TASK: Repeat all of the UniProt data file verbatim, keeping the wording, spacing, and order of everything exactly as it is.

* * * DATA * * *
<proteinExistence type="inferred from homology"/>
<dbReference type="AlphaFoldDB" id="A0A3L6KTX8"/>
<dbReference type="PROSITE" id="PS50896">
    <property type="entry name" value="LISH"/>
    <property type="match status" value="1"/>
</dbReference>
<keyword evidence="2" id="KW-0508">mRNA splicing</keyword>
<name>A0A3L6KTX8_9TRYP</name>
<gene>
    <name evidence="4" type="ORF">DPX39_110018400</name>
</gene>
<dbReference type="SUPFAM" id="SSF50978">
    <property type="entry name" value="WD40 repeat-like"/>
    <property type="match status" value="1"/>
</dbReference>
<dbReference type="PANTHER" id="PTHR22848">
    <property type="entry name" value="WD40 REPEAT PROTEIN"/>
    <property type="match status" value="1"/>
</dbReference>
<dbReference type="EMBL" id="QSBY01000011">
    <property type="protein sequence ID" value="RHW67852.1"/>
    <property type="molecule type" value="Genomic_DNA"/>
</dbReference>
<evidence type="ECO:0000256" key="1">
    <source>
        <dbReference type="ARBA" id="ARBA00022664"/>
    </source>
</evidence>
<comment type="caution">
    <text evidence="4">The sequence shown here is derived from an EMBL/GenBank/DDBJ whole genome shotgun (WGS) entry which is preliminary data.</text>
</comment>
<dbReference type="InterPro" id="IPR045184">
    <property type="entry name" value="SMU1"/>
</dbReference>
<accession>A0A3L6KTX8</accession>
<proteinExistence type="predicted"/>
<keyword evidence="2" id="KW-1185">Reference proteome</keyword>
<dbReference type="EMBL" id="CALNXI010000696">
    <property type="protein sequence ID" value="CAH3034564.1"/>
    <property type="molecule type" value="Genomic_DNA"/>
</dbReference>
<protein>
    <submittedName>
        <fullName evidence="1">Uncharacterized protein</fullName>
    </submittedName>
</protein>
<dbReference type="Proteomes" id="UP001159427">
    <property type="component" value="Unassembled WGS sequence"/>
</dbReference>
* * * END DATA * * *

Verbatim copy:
<proteinExistence type="inferred from homology"/>
<dbReference type="AlphaFoldDB" id="A0A3L6KTX8"/>
<dbReference type="PROSITE" id="PS50896">
    <property type="entry name" value="LISH"/>
    <property type="match status" value="1"/>
</dbReference>
<keyword evidence="2" id="KW-0508">mRNA splicing</keyword>
<name>A0A3L6KTX8_9TRYP</name>
<gene>
    <name evidence="4" type="ORF">DPX39_110018400</name>
</gene>
<dbReference type="SUPFAM" id="SSF50978">
    <property type="entry name" value="WD40 repeat-like"/>
    <property type="match status" value="1"/>
</dbReference>
<dbReference type="PANTHER" id="PTHR22848">
    <property type="entry name" value="WD40 REPEAT PROTEIN"/>
    <property type="match status" value="1"/>
</dbReference>
<dbReference type="EMBL" id="QSBY01000011">
    <property type="protein sequence ID" value="RHW67852.1"/>
    <property type="molecule type" value="Genomic_DNA"/>
</dbReference>
<evidence type="ECO:0000256" key="1">
    <source>
        <dbReference type="ARBA" id="ARBA00022664"/>
    </source>
</evidence>
<comment type="caution">
    <text evidence="4">The sequence shown here is derived from an EMBL/GenBank/DDBJ whole genome shotgun (WGS) entry which is preliminary data.</text>
</comment>
<dbReference type="InterPro" id="IPR045184">
    <property type="entry name" value="SMU1"/>
</dbReference>
<accession>A0A3L6KTX8</accession>
<proteinExistence type="predicted"/>
<keyword evidence="2" id="KW-1185">Reference proteome</keyword>
<dbReference type="EMBL" id="CALNXI010000696">
    <property type="protein sequence ID" value="CAH3034564.1"/>
    <property type="molecule type" value="Genomic_DNA"/>
</dbReference>
<protein>
    <submittedName>
        <fullName evidence="1">Uncharacterized protein</fullName>
    </submittedName>
</protein>
<dbReference type="Proteomes" id="UP001159427">
    <property type="component" value="Unassembled WGS sequence"/>
</dbReference>